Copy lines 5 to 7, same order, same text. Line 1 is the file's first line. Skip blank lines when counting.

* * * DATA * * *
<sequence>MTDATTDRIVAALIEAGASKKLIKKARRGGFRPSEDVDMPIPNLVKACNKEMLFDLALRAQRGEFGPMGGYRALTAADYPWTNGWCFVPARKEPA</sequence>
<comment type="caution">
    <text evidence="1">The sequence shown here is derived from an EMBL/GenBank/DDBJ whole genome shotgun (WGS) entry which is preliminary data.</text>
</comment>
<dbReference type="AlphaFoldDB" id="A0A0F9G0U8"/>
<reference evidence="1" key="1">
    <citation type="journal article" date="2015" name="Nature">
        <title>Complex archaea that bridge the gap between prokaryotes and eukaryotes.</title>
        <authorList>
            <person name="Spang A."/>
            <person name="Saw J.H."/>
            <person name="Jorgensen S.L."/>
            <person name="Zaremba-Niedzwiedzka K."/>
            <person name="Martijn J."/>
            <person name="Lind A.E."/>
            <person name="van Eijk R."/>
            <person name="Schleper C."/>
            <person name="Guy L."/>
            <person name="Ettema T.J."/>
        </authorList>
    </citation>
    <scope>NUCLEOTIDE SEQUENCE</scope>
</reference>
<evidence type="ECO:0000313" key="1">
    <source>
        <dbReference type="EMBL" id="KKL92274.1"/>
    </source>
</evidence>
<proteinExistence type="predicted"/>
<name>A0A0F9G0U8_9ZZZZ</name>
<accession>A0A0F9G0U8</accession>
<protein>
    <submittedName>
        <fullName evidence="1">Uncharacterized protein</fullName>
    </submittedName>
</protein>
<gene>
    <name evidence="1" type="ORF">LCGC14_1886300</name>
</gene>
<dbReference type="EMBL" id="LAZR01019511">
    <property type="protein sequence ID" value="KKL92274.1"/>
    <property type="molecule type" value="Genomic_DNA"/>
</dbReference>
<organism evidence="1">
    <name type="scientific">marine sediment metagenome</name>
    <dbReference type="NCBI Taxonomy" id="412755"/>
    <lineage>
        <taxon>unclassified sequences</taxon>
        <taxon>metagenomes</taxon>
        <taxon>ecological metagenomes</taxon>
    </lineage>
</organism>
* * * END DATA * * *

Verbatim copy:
<dbReference type="AlphaFoldDB" id="A0A0F9G0U8"/>
<reference evidence="1" key="1">
    <citation type="journal article" date="2015" name="Nature">